Injuries rendered the Wisconsin roster nearly unrecognizable Saturday versus Northwestern, and the Wildcats pounced on the oportunity to shred an inexperienced roster.
Sophomore quarterback Jack Coan made his first start after concussion symptoms sidelined Alex Hornibrook. Nose tackle Olive Sagapolu was dealing with lingering knee issues, decreasing his productivity and frequency of play. Reggie Pearson and Eric Burrell started at safety with D’Cota Dixon and Scott Nelson both out.
Once a roster was finalized, the Wisconsin team of late October looked wildly different than the team which began the year. But with mainstays Jonathan Taylor and the nation’s best offensive line, there always felt like a chance the Badgers could succeed without issue. But Taylor’s ball security issues reared their head at the worst possible moment, untimely penalties gave Northwestern unearned new life, Northwestern ball carriers had a stellar day and the Wisconsin offense simply could not convert on third down. Anyone with basic reasoning skills understands this recipe does not result in a Wisconsin win.
Any first career game, particularly that of a quarterback, is bound to come with jitters. This wasn’t going to be a game Coan could win on his own, and a litany of ball carriers knew that. Jonathan Taylor, Garrett Groshek, Alec Ingold and Taiwan Deal seemingly split carries on the afternoon. Taylor would get a sizable chunk of targets, but the production was spread evenly.
That diversity in ball carrier appeared to demonstrate Wisconsin’s depth at running back, but time would suggest it just wasn’t Jonathan Taylor’s day. The only team to hold Taylor under 100 yards rushing last season was also the team to derail his Hesiman season.
On Wisconsin’s second drive, which followed a second career interception from senior safety Evan Bondoc, it was Ingold who would play the hero, hauling in a shovel pass from Coan and picking up nine yards and a first down. Two plays later, the fullback would cross the goal line for a 7-0 Badger lead.
Northwestern would counter, however, with an eerily Badger-esque 15-play, 75-yard touchdown drive to knot things up. This was by no means a weak Wisconsin defensive effort, the longest play of the drive was 12 yards. Relinquishing big chunks of yardage had been an achilles heel for the Badger defense, so their ability to keep the Northwestern offense quiet was a bright spot. Their inability to quell the consistent pickups, however, was an irritant.
The teams would exchange punts for a few drives until Northwestern was knocking on the door once again. After a hefty 32-yard pickup (forget what I said about keeping big plays to a minimum), Northwestern was within the red zone looking to claim their first lead of the afternoon. On a fourth and goal from the one, the clutch defense made its crucial appearance, stuffing Wildcat quarterback Clayton Thorson.
Wisconsin would have a chance to eat up some clock on a well-earned drive, but a botched handoff between Coan and Taylor resulted in a fumble, and suddenly the tides had turned.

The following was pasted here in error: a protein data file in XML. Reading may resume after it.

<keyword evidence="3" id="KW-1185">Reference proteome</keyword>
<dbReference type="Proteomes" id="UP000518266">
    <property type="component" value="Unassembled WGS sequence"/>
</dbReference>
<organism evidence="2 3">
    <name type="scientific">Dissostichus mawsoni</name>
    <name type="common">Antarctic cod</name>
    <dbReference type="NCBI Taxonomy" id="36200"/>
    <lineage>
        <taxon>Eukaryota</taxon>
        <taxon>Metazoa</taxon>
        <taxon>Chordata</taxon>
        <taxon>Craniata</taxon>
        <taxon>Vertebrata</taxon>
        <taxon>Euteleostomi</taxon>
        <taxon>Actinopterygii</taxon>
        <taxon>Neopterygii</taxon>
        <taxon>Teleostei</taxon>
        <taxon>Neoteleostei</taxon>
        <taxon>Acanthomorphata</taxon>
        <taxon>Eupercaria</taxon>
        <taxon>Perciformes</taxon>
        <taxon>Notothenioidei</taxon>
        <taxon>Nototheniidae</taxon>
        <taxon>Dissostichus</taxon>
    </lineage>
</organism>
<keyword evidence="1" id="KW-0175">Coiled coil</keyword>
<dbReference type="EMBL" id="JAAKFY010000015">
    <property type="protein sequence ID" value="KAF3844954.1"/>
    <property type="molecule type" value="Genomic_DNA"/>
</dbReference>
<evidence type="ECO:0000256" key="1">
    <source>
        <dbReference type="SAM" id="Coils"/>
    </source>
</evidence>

An erratic Faion Hicks pass interference in the end zone gave Northwestern a fresh set of downs just a few yards outside the end zone. The Wildcats would capitalize, scoring on an absurd 5-yard Thorson run. The Badgers were now forced to play from behind.
After a late Gaglianone field goal, one which set a school record, Wisconsin slunk into the locker room down 14-10.
Northwestern continued to plant their foot firmly on the gas out of the half, attempting another fourth-down conversion at midfield. In true elite fashion, the Wisconsin defensive line slipped through blocks until they reached Thorson whose pass sailed incomplete.
Wisconsin would hardly shake things up, punting again immediately following the turnover on downs. Northwestern would tap back into their best Wisconsin impression, compiling a 10-play, 70-yard touchdown drive to extend their lead to 11. But the drive very well could have ended earlier, Northwestern was set to punt but a roughing the kicker penalty extended the drive and, eventually, the Wildcat lead.
But 11 points is a surmountable deficit, right? There was still hope as Wisconsin began their next drive, but it was then that Taylor’s fatal flaw reappeared. He cradled the ball securely as he had done so many times, but the ball was punched loose and the Wildcat offense who would dominate time of possession in the third quarter were back in the driver’s seat.
They’d convert a field goal, and what began as feeling like an underdog victory soon felt as though Wisconsin was simply outmatched. Crucial moments to flip the script were routinely squandered.
After a late Northwestern punt, a holding penalty would push Wisconsin even further back. On a routine handoff, the ball suddenly became a bar of soap and Coan lost control of it, initially recovering and trying for some extra yardage only to be stripped immediately. That meant the Wildcats would control the ball within the red zone again. Turnovers are biting, turnovers within your own territory are futile.
Northwestern, in character with this game, would capitalize, taking a 21-point lead.
Coan would eventually notch his first career touchdown on a drive set up by a Zack Baun interception, finding Kendric Pryor across the middle. The score would, unfortunately, be for naught, as the cliche “too little too late” was all too appropriate.
In a Murphy’s Law 31-17 loss, Wisconsin falls to 5-3 and their chances of winning the Big Ten West are now in question.